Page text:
On Sunday, Washington Nationals ace Max Scherzer will take the ball in what could be the biggest game of his career.
Instead of pitching for a championship, Scherzer will instead be tasked with stopping the bleeding against a team that has outscored the Nats 12-2 in D.C.
His team is in freefall after blowing a 2-0 series lead, looking flat in all facets of the game. The offense is an anemic 1-for-19 with runners in scoring position. The bullpen still can't be trusted and the defense is suddenly suspect.
But it's the starting pitching that has put them on the ropes, with Anibal Sanchez and Patrick Corbin combining to allow eight runs on 17 hits across 11.1 innings.
With the series now tied at two games apiece, "Scherzday" couldn't come soon enough, and it needs to be a beauty.
Scherzer has won each of his last three postseason starts but has not looked his snarling best. In Game 1, he allowed two runs on five hits and lasted only five innings while striking out seven.
Let's chalk that mediocre performance up to the long layoff and see what Mad Max can deliver in the clutch. Of course, it won't be easy.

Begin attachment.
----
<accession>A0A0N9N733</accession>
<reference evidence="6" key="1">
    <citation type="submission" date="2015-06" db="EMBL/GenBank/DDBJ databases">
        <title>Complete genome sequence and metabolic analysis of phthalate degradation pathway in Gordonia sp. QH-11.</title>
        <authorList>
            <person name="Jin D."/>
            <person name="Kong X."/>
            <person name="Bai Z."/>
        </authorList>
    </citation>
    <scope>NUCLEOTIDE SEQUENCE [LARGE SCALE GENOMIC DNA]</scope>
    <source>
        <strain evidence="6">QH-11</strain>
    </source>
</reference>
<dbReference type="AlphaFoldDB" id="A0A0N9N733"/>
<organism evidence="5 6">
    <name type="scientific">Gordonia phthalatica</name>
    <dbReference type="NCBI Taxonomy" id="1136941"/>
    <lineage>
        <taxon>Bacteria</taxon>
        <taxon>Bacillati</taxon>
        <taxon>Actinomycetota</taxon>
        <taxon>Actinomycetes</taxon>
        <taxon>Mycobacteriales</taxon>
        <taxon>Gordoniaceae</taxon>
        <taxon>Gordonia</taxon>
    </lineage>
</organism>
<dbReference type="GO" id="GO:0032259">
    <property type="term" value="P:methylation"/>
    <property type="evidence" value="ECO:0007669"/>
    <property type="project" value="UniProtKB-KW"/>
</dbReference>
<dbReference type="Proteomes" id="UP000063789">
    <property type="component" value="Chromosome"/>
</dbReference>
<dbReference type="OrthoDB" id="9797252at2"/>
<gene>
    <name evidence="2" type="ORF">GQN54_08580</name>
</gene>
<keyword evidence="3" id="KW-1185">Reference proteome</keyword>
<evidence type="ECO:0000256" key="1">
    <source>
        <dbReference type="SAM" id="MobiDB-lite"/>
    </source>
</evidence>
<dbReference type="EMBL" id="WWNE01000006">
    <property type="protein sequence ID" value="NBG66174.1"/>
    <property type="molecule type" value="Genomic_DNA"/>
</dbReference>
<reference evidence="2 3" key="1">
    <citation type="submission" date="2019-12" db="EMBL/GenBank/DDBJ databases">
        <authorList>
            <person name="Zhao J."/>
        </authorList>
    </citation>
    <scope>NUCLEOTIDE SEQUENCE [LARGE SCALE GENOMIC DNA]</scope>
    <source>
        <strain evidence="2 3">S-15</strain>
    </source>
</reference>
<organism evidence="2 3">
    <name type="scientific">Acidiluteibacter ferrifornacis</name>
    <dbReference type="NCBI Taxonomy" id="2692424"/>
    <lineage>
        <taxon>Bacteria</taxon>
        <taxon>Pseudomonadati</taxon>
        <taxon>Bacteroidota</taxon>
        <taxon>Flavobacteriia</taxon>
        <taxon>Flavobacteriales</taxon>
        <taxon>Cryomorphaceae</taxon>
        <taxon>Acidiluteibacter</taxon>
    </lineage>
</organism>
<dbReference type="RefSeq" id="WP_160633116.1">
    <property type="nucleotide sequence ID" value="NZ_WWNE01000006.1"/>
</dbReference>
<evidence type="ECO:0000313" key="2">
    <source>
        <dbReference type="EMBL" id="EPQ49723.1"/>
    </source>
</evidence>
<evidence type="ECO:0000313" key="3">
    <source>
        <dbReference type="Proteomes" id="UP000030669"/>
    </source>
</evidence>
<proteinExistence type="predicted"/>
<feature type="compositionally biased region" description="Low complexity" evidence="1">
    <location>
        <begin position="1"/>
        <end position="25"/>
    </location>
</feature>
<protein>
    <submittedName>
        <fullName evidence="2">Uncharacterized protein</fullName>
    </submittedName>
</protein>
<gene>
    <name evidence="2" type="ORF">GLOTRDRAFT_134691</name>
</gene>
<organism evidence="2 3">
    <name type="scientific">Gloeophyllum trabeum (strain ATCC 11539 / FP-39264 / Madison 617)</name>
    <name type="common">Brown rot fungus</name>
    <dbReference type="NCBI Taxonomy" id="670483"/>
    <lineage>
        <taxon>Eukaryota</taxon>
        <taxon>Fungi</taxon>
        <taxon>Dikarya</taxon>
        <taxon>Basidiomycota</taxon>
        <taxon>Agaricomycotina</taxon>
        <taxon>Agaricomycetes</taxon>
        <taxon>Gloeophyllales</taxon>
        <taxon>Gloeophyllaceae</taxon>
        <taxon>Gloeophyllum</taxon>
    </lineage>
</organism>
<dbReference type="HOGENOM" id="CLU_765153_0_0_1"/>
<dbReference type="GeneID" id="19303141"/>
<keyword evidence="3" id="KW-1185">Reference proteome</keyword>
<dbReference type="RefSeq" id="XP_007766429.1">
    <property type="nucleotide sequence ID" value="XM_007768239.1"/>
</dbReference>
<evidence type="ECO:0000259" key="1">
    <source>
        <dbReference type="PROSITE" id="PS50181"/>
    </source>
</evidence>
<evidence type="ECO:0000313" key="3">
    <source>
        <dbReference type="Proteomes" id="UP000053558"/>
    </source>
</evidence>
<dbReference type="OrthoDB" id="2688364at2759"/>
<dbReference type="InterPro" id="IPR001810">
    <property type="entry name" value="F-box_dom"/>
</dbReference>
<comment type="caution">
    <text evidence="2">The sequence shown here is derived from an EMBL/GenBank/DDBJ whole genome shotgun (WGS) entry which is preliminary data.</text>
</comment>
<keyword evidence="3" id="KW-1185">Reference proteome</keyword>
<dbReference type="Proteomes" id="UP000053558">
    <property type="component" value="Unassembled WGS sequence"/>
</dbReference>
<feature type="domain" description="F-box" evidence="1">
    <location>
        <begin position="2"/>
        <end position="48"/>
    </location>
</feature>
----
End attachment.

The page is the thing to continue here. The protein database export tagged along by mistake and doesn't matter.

The Astros are one of the most disciplined offenses in baseball, leading MLB in walks during the regular season. Scherzer thrives by throwing pitches that start out as strikes and dart out of the zone, missing bats.
That won't work against the Astros, forcing Scherzer to nibble at the corners more than he might like. That puts him at the mercy of the umpires – and he can ask Sanchez how reliable they are.
The Nats need Scherzer to go deep in the game, going pitch for pitch with AL Cy Young favorite Gerrit Cole. The Nats were unusually effective vs. Cole in Game 1, but have been short on luck since.
On Saturday night, they put four balls in play that were at least 100 mph coming off of the bat. All four ended in loud outs. Power is nothing without luck.
The Nats need to remember how to hit with two outs, something that defined their eight-game postseason winning streak. Since returning to D.C., Astros pitchers have stranded 21 Nats runners on base, including 12 in scoring position.
A revived Nats offense would give Scherzer license to be more aggressive on the mound and deliver an iconic performance. Either way, he will be the author of the final chapter of baseball played in D.C. this season.
A win puts the Nats in the driver's seat with a chance for Stephen Strasburg to close out the series on the road. A third-straight loss puts the Nats on a very quiet charter flight to face their fate in Houston.
Help us Max, you're our only hope.
Brian Tinsman has covered D.C. sports since 2011, both from the team marketing and skeptical fan perspectives. Tweet your criticisms @Brian_Tinsman.